Although Germany were defeated in the war, it was impossible to sue people responsible for the attack on Wieluń to the court. An investigation journalist Cezary Gmyz notes (in an article ‘A slaughter in Wieluń’, ‘Wprost’ 36th issue, 3 September 2008) that after the war nobody was even heard about the bombarding. The Commission for Prosecution of Crimes against the Polish Nation was trying to make the German party undertake legal moves in this matter, but it got only information that the attack on Wieluń was not qualified for the name of a war crime, but war actions, and even if there were ‘murders going beyond the war necessity’ then, those actions had already been out of date. At our western border there were talks about the Germans’ suffering more than about German crimes from the war time. Its best example how the Germans treated the problem of taking responsibility for their gloomy past are the fates of the General SS Heinz Reinfarth – an executioner of the Warsaw Uprisin, who did not only avoid punishment, but he was also recognized after the war as a mayor of the Westerland resort in RFN (it was exposed to the public by Philipp Marti in a book ‘A case of Reinefarth’ published in 2016). Conclusions are that if a criminal hid in Germany, his comrades would not bring him a harm. The society of that time took Hitler’s belief about the world conspiracy action against the Germans, from whom it was necessary to defend. Today’s Germany would like to get rid of the inconvenient stigma which is the Nazis ‘episode’; Germany would like to throw off its some fault onto Poland, among the others. However, nobody officially negates the fact of raising the war by the Third Reich there or nobody praises its leader. Luckily there are paragraphs proving it. Recently there have been persecutions against promoters of the lies about ‘the Polish death camps’. This absurd phrase is dangerous for Poles, as it appears in the world media quite often and through Internet it gets to millions of people.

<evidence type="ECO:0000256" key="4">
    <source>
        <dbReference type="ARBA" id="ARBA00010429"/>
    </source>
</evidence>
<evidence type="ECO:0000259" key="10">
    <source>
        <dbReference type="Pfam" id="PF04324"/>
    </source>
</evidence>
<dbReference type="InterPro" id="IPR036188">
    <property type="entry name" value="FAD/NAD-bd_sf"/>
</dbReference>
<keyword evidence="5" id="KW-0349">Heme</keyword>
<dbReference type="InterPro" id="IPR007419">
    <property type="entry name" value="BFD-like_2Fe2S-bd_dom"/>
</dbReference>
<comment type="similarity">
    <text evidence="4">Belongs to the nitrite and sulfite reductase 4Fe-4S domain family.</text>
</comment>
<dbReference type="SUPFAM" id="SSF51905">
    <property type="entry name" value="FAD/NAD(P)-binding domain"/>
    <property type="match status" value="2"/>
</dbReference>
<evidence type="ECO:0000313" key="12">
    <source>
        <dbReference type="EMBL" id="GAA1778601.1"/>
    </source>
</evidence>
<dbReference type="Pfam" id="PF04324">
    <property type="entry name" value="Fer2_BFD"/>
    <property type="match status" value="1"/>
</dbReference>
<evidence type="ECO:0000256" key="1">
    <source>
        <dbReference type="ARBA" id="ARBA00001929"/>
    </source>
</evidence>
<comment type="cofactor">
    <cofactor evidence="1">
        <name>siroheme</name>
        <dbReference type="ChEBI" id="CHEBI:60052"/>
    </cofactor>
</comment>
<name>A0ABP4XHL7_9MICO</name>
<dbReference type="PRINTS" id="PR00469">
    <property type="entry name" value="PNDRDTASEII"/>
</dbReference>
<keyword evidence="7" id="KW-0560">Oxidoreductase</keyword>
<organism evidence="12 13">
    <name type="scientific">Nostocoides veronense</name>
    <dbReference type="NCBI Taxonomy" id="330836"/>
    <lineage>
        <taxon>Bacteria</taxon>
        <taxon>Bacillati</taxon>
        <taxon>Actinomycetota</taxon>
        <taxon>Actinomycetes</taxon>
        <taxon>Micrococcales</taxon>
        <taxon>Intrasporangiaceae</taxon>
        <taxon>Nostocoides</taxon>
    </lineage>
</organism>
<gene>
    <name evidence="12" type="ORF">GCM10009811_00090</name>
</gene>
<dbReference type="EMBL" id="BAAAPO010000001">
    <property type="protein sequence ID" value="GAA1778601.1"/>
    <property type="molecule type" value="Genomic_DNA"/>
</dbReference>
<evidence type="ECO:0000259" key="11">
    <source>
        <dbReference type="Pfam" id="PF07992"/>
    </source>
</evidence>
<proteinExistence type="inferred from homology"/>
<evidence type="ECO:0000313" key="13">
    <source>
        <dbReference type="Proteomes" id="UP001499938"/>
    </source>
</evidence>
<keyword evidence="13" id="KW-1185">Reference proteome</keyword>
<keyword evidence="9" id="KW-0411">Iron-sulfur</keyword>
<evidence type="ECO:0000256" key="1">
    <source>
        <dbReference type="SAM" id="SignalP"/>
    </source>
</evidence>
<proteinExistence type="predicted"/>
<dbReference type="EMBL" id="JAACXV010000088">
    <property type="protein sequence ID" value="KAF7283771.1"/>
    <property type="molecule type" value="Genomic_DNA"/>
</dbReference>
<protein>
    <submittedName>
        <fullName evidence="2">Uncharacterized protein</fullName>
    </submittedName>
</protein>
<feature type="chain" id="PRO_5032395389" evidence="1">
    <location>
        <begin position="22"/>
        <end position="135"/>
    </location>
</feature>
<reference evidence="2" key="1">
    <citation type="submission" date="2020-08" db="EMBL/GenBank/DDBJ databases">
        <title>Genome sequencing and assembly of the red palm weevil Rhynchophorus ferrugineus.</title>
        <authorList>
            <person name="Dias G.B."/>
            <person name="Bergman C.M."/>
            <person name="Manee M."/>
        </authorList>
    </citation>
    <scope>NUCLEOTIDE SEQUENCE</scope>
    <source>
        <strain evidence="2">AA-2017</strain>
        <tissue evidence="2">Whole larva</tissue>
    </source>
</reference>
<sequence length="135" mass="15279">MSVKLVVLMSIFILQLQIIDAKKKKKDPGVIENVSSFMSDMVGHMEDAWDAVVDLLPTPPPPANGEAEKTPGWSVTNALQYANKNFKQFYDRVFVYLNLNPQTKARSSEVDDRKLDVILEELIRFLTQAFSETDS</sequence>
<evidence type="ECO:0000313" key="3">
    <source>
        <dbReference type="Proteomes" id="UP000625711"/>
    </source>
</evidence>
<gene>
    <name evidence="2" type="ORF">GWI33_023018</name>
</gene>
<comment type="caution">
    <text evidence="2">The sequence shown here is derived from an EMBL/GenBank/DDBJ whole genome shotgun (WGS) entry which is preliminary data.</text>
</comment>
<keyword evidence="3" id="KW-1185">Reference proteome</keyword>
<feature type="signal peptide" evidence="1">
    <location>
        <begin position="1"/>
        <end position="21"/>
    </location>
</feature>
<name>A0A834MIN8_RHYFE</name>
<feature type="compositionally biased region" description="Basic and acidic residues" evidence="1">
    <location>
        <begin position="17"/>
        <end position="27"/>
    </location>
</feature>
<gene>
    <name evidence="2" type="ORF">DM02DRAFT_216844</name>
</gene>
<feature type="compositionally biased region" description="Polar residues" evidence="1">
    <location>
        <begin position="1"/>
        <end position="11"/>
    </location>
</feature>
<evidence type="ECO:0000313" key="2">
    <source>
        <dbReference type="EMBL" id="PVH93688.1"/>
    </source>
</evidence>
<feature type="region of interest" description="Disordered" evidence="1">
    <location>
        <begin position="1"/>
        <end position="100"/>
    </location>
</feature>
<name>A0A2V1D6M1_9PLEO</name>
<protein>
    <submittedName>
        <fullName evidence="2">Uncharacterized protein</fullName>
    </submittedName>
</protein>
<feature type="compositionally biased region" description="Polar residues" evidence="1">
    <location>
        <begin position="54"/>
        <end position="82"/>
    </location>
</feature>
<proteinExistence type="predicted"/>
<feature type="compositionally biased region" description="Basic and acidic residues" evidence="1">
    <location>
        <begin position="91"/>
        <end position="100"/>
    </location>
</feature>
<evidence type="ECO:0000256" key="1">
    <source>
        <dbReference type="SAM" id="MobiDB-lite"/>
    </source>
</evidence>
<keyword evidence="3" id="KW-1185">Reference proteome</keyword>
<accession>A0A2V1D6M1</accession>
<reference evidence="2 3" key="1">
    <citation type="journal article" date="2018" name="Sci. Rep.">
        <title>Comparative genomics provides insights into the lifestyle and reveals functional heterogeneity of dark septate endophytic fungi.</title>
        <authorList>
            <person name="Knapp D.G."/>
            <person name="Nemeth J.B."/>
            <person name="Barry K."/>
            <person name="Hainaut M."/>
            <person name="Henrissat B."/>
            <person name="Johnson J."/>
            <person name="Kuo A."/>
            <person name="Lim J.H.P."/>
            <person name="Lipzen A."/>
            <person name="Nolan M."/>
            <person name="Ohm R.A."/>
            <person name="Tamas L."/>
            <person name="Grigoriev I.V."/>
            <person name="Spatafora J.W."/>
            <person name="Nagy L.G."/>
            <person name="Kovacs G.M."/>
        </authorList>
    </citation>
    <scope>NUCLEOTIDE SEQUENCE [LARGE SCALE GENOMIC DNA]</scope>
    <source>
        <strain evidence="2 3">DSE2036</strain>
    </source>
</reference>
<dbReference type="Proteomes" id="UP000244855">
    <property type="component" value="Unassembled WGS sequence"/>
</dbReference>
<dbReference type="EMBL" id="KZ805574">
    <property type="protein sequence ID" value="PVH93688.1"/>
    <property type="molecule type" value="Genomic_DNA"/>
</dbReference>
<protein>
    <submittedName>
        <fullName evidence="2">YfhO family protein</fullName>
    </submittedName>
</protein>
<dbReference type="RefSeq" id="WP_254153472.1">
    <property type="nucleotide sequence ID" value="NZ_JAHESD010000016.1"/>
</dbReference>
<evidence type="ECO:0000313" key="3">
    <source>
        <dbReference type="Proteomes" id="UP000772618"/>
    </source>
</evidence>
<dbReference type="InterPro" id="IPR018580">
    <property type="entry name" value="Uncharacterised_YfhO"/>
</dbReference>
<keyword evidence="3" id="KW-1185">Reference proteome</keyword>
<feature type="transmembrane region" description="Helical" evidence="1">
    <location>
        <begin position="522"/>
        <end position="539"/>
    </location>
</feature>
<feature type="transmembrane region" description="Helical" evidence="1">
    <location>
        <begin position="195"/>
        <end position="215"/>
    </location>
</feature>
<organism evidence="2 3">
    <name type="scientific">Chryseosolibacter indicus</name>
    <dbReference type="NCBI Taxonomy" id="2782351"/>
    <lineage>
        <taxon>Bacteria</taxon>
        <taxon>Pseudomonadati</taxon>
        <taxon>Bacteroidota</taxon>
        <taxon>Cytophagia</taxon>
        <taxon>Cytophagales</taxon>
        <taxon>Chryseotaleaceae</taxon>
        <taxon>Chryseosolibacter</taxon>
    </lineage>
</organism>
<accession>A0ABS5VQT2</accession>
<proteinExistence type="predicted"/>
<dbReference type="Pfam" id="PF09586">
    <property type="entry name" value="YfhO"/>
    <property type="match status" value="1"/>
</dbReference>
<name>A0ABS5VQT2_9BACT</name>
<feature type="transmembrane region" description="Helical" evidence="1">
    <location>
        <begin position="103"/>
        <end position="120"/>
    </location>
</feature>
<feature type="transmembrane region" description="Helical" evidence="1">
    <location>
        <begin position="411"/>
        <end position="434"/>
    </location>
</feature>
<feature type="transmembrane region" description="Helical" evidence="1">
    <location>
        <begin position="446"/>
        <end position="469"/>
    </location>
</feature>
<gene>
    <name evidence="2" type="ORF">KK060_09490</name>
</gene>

Nothing new

Both the Kremlin authorities and ordinary people in the country governed by Putin do not hide their nostalgia for the times of the Soviet Union. Promoting communism in today’s Russia and also in the world, is nothing negative or embarrassing (it is different with Nazism as it has been mentioned above). Leftism with slight nostalgia for the XX century, in which the communist ideology was triumphing, is considered as a virtue by some groups.

The Kremlin propaganda is trying to care about its alleged outlook. It is popularizing, among the others, (Stalin’s ‘heritage’) a lie about murdering Russian prisoners by Poles in 1920. This ‘fact’ is compared to the crime in Katyń (it is not the news for the world, as the Russians believe that the Nazis are to be blamed for Katyń, as the Nazis and also any enemies of the country are defined here). In fact, after the year 1920, in the Polish captivity there were about 110 thousand communist soldiers who were gathered in prisoners’ camps. 16 -18 thousand of them died. The reason for their death were mainly bad conditions of existence, epidemics, lack of food and medications. Nearly 66 thousand prisoners returned to Russia, and about 25 thousand of them stayed in Poland voluntarily (and this is something in which Moscow does not believe the most).

Russia has got its own version of history, among the others, of the Second World War, which is proud of the big victory over fascism. Poles are presented not as the victims of Stalin in this narration, but as the ungrateful. Nothing is said about either the common partition of Poland by Germany or the Soviet Union in 1939, or about genocide done by the Soviets on our nation. Poland is doing what it can in order to purify these lies (we write about it more on the anniversary of Katyń and on 17 September). In Russia, at least for now, nothing suggests a change. And it will probably remain so…..

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„Niedziela” 36/2017

Editor: Tygodnik Katolicki "Niedziela", ul. 3 Maja 12, 42-200 Czestochowa, Polska
Editor-in-chief: Lidia Dudkiewicz • Translation: Aneta Amrozik • E-mail: redakcja@niedziela.pl